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Lettris is a curious tetris-clone game where all the bricks have the same square shape but different content. Each square carries a letter. To make squares disappear and save space for other squares you have to assemble English words (left, right, up, down) from the falling squares.
Boggle gives you 3 minutes to find as many words (3 letters or more) as you can in a grid of 16 letters. You can also try the grid of 16 letters. Letters must be adjacent and longer words score better. See if you can get into the grid Hall of Fame !
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Luce received a B.S. in Aeronautical Engineering from the Massachusetts Institute of Technology in 1945, and PhD in Mathematics from the same university in 1950. He began his professorial career at Columbia University in 1954, where he was an assistant professor in mathematical statistics and sociology. Following a lecturership at Harvard University from 1957 to 1959, he became a professor at the University of Pennsylvania in 1959, and was awarded the Benjamin Franklin Professorship of Psychology in 1968. After visiting the Institute for Advanced Study beginning in 1969, he joined the UC Irvine faculty in 1972, but returned to Harvard in 1976 as Alfred North Whitehead Professor of Psychology and then later as Victor S. Thomas Professor of Psychology. He was elected to the National Academy of Sciences in 1972 for his work on fundamental measurement, utility theory, global psychophysics, and mathematical behavioral sciences. In 1988 Luce rejoined the UC Irvine faculty as Distinguished Professor of Cognitive Sciences and (from 1988 to 1998) director of UCI's Institute for Mathematical Behavioral Sciences. He received the 2003 National Medal of Science in behavioral and social science for his contributions to the field of mathematical psychology.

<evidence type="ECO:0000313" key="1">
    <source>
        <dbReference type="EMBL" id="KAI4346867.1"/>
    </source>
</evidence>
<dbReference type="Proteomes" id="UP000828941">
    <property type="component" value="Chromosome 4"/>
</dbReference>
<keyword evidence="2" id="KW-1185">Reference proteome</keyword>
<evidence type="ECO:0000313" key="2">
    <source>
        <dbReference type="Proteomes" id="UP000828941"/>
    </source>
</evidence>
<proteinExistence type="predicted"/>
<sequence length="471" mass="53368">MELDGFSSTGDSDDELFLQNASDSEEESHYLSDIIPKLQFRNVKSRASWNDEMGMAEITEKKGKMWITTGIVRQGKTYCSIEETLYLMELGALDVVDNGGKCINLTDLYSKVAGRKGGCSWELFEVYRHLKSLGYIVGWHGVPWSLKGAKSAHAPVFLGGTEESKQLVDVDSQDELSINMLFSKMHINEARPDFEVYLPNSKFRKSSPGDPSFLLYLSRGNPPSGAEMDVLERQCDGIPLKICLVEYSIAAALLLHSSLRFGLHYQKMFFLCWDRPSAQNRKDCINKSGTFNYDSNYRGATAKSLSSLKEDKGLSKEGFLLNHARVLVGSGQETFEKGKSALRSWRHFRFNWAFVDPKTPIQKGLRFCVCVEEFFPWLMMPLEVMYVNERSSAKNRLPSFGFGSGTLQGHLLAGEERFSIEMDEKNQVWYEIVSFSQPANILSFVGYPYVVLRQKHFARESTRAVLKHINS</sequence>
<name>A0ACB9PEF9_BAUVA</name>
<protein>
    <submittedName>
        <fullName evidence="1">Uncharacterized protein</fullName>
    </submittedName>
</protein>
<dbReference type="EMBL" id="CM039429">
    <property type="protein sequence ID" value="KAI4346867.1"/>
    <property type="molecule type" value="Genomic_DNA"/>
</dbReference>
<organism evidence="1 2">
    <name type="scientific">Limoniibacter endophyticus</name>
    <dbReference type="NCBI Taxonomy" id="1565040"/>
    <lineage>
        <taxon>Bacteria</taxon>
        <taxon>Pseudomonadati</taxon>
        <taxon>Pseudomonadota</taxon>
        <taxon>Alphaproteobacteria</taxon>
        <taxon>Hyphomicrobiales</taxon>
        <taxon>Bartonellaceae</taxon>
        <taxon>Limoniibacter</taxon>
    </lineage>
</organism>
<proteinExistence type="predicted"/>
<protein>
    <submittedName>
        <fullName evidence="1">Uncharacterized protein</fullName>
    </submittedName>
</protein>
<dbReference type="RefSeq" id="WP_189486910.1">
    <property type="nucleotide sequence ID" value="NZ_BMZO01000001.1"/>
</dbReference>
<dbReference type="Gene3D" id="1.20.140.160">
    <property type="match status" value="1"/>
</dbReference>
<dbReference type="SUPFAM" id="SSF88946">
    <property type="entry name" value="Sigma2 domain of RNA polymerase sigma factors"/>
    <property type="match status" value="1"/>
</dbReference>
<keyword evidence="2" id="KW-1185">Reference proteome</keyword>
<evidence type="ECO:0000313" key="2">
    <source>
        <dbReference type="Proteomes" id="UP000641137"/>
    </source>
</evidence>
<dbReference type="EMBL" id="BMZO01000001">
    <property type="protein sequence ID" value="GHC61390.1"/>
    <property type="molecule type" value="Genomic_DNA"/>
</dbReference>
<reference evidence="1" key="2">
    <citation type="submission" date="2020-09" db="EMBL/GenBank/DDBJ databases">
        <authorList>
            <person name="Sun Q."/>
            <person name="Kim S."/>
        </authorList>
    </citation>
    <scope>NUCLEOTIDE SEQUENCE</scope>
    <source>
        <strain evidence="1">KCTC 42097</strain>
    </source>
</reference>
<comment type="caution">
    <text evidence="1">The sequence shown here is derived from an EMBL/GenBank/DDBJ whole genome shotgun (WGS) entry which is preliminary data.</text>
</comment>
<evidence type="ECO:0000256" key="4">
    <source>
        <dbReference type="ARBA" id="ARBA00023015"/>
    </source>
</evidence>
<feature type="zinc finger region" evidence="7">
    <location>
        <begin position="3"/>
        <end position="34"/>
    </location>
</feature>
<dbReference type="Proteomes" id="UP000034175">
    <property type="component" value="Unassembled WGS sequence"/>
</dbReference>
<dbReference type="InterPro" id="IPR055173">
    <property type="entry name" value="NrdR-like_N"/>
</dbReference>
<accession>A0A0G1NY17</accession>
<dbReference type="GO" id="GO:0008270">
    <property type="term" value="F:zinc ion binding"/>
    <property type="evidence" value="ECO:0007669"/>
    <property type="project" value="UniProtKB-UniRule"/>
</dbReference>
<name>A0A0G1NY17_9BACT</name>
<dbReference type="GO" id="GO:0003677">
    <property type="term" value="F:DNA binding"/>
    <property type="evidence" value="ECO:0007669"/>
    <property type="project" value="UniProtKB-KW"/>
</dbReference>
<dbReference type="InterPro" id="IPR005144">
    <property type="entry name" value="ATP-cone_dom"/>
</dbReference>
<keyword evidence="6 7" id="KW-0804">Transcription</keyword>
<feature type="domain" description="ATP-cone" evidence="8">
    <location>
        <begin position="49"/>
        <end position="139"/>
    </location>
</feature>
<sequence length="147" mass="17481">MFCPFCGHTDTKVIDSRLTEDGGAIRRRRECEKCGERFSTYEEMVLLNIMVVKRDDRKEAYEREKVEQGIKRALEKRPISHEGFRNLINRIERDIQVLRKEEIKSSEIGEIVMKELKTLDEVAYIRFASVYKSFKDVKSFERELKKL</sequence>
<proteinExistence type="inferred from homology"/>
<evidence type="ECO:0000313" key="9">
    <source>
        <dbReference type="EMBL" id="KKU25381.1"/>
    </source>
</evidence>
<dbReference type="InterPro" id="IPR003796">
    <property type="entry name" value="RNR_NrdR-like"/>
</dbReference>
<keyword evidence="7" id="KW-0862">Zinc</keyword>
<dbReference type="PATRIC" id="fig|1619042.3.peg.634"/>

Contributions for which Luce is known include formulating Luce's choice axiom formalizing the principle that additional options should not affect the probability of selecting one item over another, defining semiorders, introducing graph-theoretic methods into the social sciences, and coining the term "clique" for a complete subgraph in graph theory.
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